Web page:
- * Cf. Second Dynasty table for Khasekhemwy's status as last
king of the Second Dynasty (=Bebty) or First one of the Third Dynasty (Necherophes/Necherothes).
CHRONOLOGICAL TABLE OF THE THIRD DYNASTY
BASED ON THE STUDY OF
SOME PROBLEMS ON THE HISTORY OF THE THIRD DYNASTY (1983) p.224
by Dr. Nabil M.A. SWELIM
Other contemporary Names
New Kingdom Kinglists
Years of Reign
Hierakonpolis Enclosure (Fort)
Gisr el Modir at Saqqara
Ptahhotep enclosure at Saqqara
(King "W") *
El Deir enclosure/mudbrick massif at Abu Roash
Senwy or Sensen,
(King "X") *
Step Pyramid complex at Saqqara
Unfinished Step Pyramid complex at Saqqara
Unfinished Pyramid at Zawiyet el Aryan
Layer Pyramid at Zawiyet el Aryan
The (Swelim's) suggested duration of the Third Dynasty is
* King "W" and
"X" are the two on Palermo Stone line V (recto).
The conclusion presented in this table are drawn
from a long study presented by Dr. Nabil Swelim in 1983 (The Archaeological
Society of Alexandria; Archaeological & Historical Studies n. 7) table of
page 224. Only an accurate reading of this book does justice to the solutions
the Egyptian author proposed for the history, chronology and monuments of the
Third Dynasty of Egypt.
Also note that, having now passed almost 20 years from the edition of that study,
Dr. Swelim might have modified some of the conclusions presented in his table.
Furthermore some of Swelim's conclusions are not shared by myself (cfr. text
IIIrd DYNASTY ROYAL NAMES
by Dr. PETER KAPLONY (in R.A.R. I, 1977 p. 146-55)
njswt-bity Wr-Za-Khnwm (I.A.F. p. 380, 468, 611)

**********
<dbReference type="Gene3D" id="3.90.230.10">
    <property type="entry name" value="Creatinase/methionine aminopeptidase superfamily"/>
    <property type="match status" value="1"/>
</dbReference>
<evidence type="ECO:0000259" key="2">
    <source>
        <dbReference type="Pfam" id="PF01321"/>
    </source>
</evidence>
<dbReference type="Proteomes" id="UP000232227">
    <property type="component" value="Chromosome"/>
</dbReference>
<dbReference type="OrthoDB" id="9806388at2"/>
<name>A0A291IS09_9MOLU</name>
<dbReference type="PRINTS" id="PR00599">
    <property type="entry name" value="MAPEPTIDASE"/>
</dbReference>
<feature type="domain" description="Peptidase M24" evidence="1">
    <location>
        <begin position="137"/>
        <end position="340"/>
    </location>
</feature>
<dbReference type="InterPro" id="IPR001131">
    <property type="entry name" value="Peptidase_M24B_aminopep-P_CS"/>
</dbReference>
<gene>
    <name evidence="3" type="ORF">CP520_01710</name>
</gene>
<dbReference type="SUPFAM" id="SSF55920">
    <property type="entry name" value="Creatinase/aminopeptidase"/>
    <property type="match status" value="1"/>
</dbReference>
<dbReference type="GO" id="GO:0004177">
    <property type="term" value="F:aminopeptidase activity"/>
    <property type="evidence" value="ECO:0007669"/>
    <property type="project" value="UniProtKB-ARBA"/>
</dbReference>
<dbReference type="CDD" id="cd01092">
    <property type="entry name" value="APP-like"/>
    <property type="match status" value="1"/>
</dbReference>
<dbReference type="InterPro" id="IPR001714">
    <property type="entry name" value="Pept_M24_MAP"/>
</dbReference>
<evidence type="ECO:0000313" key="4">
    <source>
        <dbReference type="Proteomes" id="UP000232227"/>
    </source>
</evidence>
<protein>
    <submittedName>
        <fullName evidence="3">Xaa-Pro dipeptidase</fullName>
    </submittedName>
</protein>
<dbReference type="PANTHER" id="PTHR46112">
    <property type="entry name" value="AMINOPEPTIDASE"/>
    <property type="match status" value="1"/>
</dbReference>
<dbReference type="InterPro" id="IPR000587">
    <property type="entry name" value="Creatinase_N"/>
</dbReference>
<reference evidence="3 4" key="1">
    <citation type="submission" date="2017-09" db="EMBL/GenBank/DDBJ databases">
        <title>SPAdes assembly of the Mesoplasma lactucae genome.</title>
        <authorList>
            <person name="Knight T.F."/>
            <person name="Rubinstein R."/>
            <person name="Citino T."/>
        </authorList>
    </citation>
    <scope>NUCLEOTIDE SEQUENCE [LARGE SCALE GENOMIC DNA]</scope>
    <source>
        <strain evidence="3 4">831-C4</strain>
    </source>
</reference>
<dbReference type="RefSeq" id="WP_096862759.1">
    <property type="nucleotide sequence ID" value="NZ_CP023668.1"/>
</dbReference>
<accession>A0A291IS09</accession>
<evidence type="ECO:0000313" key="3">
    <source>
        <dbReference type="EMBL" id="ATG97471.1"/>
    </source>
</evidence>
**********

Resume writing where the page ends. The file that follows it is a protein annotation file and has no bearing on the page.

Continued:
2 months, 23 days
njswt-bity nebty Netjerykhet (Ra) Nwb
njswt-bity Nebty Djoserty
Horus NekhetZa (Zanakht)
njswt-bity Nebka (-Ra)
Horus Tehenw (.j) Nwb (I.A.F. III n. 806)
(tot. c. 74 years)
The Antecedents : The
It seems assured that the origin of the III rd dyn. (which signs the definitive
moving of the capital from Tinis to Memphis)has to be found in the person
of King KHASEKHEMUI / Nebuihotepimef , who reordered the state after a period
that, owing to the archaeological remains,looks somewhat obscure.
In spite of the presence of two II nd dyn.-ending royal tombs
in the necropolis of Abydos , the nevralgic center of the country in the 'thinite'
age was probably fixed at Memphis already since the age of Aha,as the posterior
tradition concerning the mythical Menes states (the Ist dyn. cemetery starts
in the reign of Aha).
No trace of Narmer has been found at Saqqara but at that
time the necropolis must have been another one as traces of Ka appear at
Helwan and other Dyn. 0 royal serekhs are on vessels from Tura and souther
The Thinite area had to have a prevailing mythical-religious
importance (site of the burials of archaic chiefs in the cemeteries B and
U, and main center of the god Khentyimentyw worship); about its political
value we can't guess it because a royal palace, administration and urban
settlement has never been found (Thinis should be under the modern Girga
so it hasn't been excavated to present and probably never will); the focus
of this statement is that the decrease of political significance of Abydos
had not to await the III rd dyn. to happen, being in act already at the
time of Aha. It seems unprobable that, after a king like Narmer, so much
active in the NearEast, two dynasties had to pass before the definitive
moving of the capital to Memphis, already built at the dawn of the first
dynasty. The true political importance of Abydos must have lasted only for
the dyn. 00 and 0 period.
A royal necropolis shift had been decided and accomplished
at the beginning of the II nd dyn. for we know since the early '900 that
the funerary underground galleries of the huge mastabas of Hotepsekhemwy
and Nineter (1st and 3rd kings of the II nd dyn.) are located beneath the
causeway and pyramid of the Unas complex , not far from the south wall of
Djoser at Saqqara.
All the western side of the Step Pyramid complex of Djoser,
from north to south,covers galleries that must surely have been those of
II nd dynasty royal tombs. Their very dangerous excavation has never been
Other contemporary tombs are further north as the wide
mastaba 2302 of Ruaben coeval of King Nebra.
The funerary cult of kings such as SENEDJ and PERIBSEN
was overseen, during the fourth dyn., by a priest of Saqqara, Shery , chief
of the Wab priests in the necropolis of Peribsen and in the palace (or domain)